Welcome back to TechCrunch’s Week in Review. This week had two major events from OpenAI and Google. OpenAI’s spring update event saw the reveal of its new model, GPT-4o, which…

OpenAI and Google lay out their competing AI visions

When Jeffrey Wang posted to X asking if anyone wanted to go in on an order of fancy-but-affordable office nap pods, he didn’t expect the post to go viral.

With AI startups booming, nap pods and Silicon Valley hustle culture are back

OpenAI’s Superalignment team, responsible for developing ways to govern and steer “superintelligent” AI systems, was promised 20% of the company’s compute resources, according to a person from that team. But…

OpenAI created a team to control ‘superintelligent’ AI — then let it wither, source says

A new crop of early-stage startups — along with some recent VC investments — illustrates a niche emerging in the autonomous vehicle technology sector. Unlike the companies bringing robotaxis to…

VCs and the military are fueling self-driving startups that don’t need roads

When the founders of Sagetap, Sahil Khanna and Kevin Hughes, started working at early-stage enterprise software startups, they were surprised to find that the companies they worked at were trying…

Deal Dive: Sagetap looks to bring enterprise software sales into the 21st century

Keeping up with an industry as fast-moving as AI is a tall order. So until an AI can do it for you, here’s a handy roundup of recent stories in the world…

This Week in AI: OpenAI moves away from safety

After Apple loosened its App Store guidelines to permit game emulators, the retro game emulator Delta — an app 10 years in the making — hit the top of the…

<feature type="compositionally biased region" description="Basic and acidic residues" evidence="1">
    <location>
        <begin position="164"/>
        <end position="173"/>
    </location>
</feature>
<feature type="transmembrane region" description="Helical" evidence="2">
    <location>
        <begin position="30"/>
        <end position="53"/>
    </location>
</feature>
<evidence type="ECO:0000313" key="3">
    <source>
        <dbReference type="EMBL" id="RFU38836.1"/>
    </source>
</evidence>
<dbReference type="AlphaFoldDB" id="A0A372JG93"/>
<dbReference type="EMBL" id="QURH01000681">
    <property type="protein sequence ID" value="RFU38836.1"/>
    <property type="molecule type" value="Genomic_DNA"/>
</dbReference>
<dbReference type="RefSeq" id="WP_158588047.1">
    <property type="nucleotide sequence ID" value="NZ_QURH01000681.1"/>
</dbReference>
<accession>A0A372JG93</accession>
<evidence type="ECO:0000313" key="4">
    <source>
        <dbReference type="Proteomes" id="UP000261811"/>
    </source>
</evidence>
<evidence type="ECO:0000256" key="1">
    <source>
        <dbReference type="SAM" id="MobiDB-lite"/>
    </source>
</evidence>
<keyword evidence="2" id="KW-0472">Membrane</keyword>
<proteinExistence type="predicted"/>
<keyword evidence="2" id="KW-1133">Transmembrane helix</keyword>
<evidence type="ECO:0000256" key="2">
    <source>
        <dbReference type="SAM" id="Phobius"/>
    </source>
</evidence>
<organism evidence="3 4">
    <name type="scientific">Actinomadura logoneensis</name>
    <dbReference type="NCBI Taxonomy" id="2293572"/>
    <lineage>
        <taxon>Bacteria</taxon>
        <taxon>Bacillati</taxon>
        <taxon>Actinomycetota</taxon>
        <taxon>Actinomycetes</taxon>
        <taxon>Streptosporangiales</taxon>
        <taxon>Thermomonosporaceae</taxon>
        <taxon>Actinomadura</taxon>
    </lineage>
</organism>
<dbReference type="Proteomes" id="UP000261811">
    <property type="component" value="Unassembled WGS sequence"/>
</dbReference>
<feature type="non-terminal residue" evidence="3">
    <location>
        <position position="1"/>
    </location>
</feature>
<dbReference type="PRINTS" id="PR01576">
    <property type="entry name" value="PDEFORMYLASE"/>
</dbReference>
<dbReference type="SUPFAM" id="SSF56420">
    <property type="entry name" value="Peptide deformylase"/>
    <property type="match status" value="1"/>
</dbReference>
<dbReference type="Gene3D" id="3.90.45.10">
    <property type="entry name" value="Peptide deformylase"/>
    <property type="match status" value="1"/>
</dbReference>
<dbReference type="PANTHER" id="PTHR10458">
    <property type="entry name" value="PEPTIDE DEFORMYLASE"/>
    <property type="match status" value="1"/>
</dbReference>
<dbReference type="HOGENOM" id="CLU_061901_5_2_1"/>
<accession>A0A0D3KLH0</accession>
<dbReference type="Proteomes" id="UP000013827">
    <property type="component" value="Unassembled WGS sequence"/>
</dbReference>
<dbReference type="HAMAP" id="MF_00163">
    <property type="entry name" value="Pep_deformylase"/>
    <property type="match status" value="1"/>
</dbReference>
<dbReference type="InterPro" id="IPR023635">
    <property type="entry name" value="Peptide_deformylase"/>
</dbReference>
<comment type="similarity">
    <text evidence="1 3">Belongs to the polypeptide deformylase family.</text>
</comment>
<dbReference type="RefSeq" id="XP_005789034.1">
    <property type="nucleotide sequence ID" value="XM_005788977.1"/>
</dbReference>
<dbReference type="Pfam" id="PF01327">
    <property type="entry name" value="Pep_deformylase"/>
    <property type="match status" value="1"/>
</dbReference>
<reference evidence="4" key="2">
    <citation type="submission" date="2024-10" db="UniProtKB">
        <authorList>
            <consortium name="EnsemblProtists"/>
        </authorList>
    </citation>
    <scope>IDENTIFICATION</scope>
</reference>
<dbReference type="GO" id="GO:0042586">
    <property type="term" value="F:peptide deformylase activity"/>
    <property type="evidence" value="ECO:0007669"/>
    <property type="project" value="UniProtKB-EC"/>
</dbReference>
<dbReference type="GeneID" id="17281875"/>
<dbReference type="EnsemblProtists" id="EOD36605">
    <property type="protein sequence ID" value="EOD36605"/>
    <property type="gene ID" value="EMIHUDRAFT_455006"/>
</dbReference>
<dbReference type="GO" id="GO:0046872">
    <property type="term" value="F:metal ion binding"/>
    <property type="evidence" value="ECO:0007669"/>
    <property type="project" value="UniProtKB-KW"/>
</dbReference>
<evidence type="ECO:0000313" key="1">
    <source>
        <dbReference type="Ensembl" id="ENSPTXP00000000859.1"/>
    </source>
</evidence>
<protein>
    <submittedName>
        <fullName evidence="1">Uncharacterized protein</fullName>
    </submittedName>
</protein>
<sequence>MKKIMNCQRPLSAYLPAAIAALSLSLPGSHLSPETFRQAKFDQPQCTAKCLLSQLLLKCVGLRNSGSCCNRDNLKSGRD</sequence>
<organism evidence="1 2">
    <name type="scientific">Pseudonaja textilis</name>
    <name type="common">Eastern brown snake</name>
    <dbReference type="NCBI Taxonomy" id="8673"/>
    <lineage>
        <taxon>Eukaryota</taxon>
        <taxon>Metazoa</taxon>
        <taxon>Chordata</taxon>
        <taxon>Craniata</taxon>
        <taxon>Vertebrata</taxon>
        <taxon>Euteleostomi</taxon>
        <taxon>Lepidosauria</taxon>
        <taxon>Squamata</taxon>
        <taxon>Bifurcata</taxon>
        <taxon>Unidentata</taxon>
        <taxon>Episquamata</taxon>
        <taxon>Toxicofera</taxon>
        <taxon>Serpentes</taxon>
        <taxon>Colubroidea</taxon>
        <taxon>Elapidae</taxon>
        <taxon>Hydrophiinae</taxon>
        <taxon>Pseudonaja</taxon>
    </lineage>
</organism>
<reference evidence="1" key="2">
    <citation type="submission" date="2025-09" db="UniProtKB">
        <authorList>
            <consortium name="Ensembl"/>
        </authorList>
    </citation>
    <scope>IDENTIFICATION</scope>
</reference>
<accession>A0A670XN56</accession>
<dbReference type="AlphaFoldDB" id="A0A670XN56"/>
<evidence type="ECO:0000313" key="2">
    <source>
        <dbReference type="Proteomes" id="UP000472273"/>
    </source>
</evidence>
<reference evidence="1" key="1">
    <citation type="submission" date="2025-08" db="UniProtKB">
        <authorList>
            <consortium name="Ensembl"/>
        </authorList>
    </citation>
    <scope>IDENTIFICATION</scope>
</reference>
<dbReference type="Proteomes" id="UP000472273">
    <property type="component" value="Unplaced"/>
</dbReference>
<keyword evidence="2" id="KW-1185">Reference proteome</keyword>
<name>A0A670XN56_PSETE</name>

Adobe comes after indie game emulator Delta for copying its logo

Meta is once again taking on its competitors by developing a feature that borrows concepts from others — in this case, BeReal and Snapchat. The company is developing a feature…

Meta’s latest experiment borrows from BeReal’s and Snapchat’s core ideas

Welcome to Startups Weekly! We’ve been drowning in AI news this week, with Google’s I/O setting the pace. And Elon Musk rages against the machine.

Startups Weekly: It’s the dawning of the age of AI — plus,  Musk is raging against the machine

IndieBio’s Bay Area incubator is about to debut its 15th cohort of biotech startups. We took special note of a few, which were making some major, bordering on ludicrous, claims…

IndieBio’s SF incubator lineup is making some wild biotech promises

YouTube TV has announced that its multiview feature for watching four streams at once is now available on Android phones and tablets. The Android launch comes two months after YouTube…

YouTube TV’s ‘multiview’ feature is now available on Android phones and tablets

Featured Article

Two Santa Cruz students uncover security bug that could let millions do their laundry for free